You'll find the name of the services you can use by looking in your /etc/inetd.conf...they'll be the ones with /usr/sbin/tcpd set as the server path.

The rules for determining host patterns are pretty simple, too:

  • if you want to match all hosts in a domain, put a ``.'' at the front. Ex: will match "", "", "", etc.

  • if you want to match all IPs in a domain, put a "." at the end. Ex: 192.168.1. will match "", "", "", etc.

And finally, there are some wildcards you can use:

  • ALL matches everything. If in daemon_list, matches all daemons; if in client_list, it matches all host names. Ex: ALL : ALL would match any machine trying to get to any service.

  • LOCAL matches host names that don't have a dot in them. Ex: ALL : LOCAL would match any machine that is inside the domain or search aliases given in your /etc/resolv.conf

  • except isn't really a wildcard, but it comes in useful. It excludes a pattern from the list. Ex: ALL : ALL except would match all services to anyone who is not from ``*'' Ok. Enough technical stuff. Let's get to some examples.

Let's pretend we have a home LAN, and a computer for each member of the family.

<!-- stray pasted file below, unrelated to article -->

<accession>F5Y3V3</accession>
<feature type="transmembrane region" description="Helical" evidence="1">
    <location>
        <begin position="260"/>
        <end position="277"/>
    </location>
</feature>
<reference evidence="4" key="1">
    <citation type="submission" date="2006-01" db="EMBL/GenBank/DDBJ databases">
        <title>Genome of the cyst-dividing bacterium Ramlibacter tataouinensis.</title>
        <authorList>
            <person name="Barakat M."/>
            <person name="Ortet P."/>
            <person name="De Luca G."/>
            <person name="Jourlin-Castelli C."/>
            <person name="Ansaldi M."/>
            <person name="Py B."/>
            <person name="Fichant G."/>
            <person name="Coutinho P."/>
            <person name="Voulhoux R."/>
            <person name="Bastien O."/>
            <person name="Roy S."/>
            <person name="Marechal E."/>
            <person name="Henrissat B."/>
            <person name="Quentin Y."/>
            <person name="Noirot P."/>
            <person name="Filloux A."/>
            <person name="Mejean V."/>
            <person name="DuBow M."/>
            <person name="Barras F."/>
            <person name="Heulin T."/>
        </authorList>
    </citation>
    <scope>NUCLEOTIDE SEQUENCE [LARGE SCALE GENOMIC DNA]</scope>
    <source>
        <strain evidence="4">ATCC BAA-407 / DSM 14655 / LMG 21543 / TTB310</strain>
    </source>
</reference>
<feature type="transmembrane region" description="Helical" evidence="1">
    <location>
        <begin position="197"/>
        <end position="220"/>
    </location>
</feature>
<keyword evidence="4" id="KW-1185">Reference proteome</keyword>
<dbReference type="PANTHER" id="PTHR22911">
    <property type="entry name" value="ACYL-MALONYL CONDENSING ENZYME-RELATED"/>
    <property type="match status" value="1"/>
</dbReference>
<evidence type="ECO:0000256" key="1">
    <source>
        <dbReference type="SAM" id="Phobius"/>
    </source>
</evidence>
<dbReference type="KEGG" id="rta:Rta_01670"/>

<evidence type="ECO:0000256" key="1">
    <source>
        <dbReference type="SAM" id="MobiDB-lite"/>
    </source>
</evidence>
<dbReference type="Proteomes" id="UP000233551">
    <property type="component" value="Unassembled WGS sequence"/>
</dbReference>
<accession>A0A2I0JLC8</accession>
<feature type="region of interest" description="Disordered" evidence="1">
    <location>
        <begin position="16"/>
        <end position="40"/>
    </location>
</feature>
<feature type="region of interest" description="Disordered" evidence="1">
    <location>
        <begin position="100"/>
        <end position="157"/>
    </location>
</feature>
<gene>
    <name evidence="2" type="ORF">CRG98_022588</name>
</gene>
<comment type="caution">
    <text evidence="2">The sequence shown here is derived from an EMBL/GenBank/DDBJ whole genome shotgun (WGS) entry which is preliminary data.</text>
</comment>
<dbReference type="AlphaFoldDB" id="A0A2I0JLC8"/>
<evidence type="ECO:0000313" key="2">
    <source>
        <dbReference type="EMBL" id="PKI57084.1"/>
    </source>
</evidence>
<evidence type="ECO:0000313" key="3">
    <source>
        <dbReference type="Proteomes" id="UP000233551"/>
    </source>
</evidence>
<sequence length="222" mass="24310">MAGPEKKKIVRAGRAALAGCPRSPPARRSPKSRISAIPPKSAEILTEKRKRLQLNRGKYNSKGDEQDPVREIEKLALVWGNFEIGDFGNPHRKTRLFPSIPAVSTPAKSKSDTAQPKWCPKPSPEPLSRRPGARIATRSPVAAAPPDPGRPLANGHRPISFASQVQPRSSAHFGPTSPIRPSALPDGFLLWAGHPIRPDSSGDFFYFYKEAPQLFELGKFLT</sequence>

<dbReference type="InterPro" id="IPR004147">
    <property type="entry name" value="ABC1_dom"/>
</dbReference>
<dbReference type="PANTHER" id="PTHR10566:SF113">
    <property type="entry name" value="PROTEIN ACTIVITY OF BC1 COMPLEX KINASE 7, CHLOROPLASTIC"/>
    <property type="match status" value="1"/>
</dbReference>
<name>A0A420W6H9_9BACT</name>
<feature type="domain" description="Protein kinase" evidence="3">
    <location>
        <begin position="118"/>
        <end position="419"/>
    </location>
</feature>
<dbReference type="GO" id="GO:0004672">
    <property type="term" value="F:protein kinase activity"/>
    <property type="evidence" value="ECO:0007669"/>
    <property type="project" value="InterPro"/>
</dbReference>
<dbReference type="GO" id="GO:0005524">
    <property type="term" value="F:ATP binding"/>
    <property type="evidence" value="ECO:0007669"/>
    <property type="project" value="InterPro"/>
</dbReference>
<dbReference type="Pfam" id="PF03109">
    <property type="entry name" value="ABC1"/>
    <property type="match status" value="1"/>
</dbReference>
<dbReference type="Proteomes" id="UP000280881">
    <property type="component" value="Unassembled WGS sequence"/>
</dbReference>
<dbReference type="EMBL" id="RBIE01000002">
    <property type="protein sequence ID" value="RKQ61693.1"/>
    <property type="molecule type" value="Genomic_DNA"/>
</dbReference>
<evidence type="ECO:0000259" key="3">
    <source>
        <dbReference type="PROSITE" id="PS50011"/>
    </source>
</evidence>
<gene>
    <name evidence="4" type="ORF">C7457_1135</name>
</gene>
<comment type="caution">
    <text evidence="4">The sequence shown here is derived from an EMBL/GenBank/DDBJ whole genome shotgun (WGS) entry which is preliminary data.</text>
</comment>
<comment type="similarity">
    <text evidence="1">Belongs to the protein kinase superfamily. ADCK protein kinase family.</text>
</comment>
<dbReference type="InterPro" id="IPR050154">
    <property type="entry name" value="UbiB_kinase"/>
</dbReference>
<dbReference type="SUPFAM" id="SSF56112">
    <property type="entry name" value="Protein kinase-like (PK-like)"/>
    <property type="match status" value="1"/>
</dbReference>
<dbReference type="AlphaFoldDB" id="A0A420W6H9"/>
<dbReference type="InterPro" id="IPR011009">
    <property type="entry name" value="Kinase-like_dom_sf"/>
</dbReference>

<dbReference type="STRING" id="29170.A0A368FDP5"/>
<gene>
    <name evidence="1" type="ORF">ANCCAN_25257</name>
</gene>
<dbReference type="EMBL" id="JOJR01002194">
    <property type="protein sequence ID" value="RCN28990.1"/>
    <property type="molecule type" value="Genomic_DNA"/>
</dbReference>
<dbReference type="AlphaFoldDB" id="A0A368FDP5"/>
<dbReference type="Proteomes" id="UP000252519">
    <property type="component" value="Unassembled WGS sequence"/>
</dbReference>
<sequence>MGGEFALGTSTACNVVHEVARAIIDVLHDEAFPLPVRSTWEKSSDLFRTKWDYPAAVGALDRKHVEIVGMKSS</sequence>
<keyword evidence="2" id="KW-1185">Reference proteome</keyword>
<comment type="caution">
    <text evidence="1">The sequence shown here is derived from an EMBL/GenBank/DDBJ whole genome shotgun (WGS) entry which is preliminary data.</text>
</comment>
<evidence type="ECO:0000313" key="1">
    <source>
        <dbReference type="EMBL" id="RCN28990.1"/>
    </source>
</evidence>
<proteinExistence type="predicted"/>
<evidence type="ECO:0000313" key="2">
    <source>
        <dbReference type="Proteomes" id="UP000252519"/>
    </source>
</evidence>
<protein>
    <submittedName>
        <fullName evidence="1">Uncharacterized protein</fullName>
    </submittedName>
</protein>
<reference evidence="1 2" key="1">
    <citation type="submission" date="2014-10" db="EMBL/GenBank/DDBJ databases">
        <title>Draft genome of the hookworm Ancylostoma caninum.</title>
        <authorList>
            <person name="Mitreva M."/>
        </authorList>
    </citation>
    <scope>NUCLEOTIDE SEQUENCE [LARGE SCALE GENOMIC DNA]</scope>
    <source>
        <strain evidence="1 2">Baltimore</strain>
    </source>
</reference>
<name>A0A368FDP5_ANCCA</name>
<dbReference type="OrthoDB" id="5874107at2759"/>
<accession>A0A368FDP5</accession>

Our home network looks like this:

Now, since no one in the family is likely to try and ``hack root,'' we can assume they're all friendly. But....we're not so sure about the rest of the people on the Internet. Here's how we go about setting things up so people on have full access to our machine, but no one else does.

In /etc/hosts.allow:

# /etc/hosts.allow for

And in /etc/hosts.deny
# /etc/hosts.deny for


Since tcpd looks at hosts.allow first, we can safely deny access to all services for everybody. If tcpd can't match the machine sending the request to ``*'', the connection gets refused.

Now, let's pretend that Mom has been reading up on how Unix stuff works, and she's started doing some unfriendly stuff on our machine. In order to deny her access to our machine, we simply change the line in hosts.allow to:

ALL: except Now, let's pretend a friend wants to get something off our ftp server. No problem, just edit hosts.allow again:

# /etc/hosts.allow for

ALL: except

Things are looking good. The only problem is that the name server for is sometimes down, and the only way we can identify someone as being on is through their IP address. Not a problem:

# /etc/hosts.allow for

ALL: except
ALL: 192.168.1. except
And so on....